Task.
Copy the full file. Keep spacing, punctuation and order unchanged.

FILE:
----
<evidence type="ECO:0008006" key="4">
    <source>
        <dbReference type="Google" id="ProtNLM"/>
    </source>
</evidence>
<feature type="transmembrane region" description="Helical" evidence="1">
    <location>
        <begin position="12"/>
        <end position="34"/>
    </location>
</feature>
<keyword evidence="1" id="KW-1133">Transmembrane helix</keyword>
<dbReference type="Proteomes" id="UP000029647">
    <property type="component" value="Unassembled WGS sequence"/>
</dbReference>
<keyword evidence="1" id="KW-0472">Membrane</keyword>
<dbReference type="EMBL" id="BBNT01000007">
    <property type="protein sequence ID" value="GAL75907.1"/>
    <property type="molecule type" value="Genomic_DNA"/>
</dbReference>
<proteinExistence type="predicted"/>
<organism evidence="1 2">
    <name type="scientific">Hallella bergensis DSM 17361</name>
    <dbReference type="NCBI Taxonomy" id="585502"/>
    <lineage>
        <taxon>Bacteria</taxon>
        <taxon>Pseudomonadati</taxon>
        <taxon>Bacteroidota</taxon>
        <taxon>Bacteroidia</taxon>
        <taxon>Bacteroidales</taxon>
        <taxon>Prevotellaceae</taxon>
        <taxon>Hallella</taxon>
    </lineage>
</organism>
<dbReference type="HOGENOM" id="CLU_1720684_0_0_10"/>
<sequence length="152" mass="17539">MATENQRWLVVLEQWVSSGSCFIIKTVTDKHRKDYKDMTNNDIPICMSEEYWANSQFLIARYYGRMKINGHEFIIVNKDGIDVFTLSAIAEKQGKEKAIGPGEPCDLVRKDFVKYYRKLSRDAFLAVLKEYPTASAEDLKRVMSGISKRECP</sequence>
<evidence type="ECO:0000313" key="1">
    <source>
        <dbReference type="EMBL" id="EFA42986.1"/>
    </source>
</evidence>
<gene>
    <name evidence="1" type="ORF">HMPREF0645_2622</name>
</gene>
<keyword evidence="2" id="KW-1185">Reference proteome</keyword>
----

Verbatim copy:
<evidence type="ECO:0008006" key="4">
    <source>
        <dbReference type="Google" id="ProtNLM"/>
    </source>
</evidence>
<feature type="transmembrane region" description="Helical" evidence="1">
    <location>
        <begin position="12"/>
        <end position="34"/>
    </location>
</feature>
<keyword evidence="1" id="KW-1133">Transmembrane helix</keyword>
<dbReference type="Proteomes" id="UP000029647">
    <property type="component" value="Unassembled WGS sequence"/>
</dbReference>
<keyword evidence="1" id="KW-0472">Membrane</keyword>
<dbReference type="EMBL" id="BBNT01000007">
    <property type="protein sequence ID" value="GAL75907.1"/>
    <property type="molecule type" value="Genomic_DNA"/>
</dbReference>
<proteinExistence type="predicted"/>
<organism evidence="1 2">
    <name type="scientific">Hallella bergensis DSM 17361</name>
    <dbReference type="NCBI Taxonomy" id="585502"/>
    <lineage>
        <taxon>Bacteria</taxon>
        <taxon>Pseudomonadati</taxon>
        <taxon>Bacteroidota</taxon>
        <taxon>Bacteroidia</taxon>
        <taxon>Bacteroidales</taxon>
        <taxon>Prevotellaceae</taxon>
        <taxon>Hallella</taxon>
    </lineage>
</organism>
<dbReference type="HOGENOM" id="CLU_1720684_0_0_10"/>
<sequence length="152" mass="17539">MATENQRWLVVLEQWVSSGSCFIIKTVTDKHRKDYKDMTNNDIPICMSEEYWANSQFLIARYYGRMKINGHEFIIVNKDGIDVFTLSAIAEKQGKEKAIGPGEPCDLVRKDFVKYYRKLSRDAFLAVLKEYPTASAEDLKRVMSGISKRECP</sequence>
<evidence type="ECO:0000313" key="1">
    <source>
        <dbReference type="EMBL" id="EFA42986.1"/>
    </source>
</evidence>
<gene>
    <name evidence="1" type="ORF">HMPREF0645_2622</name>
</gene>
<keyword evidence="2" id="KW-1185">Reference proteome</keyword>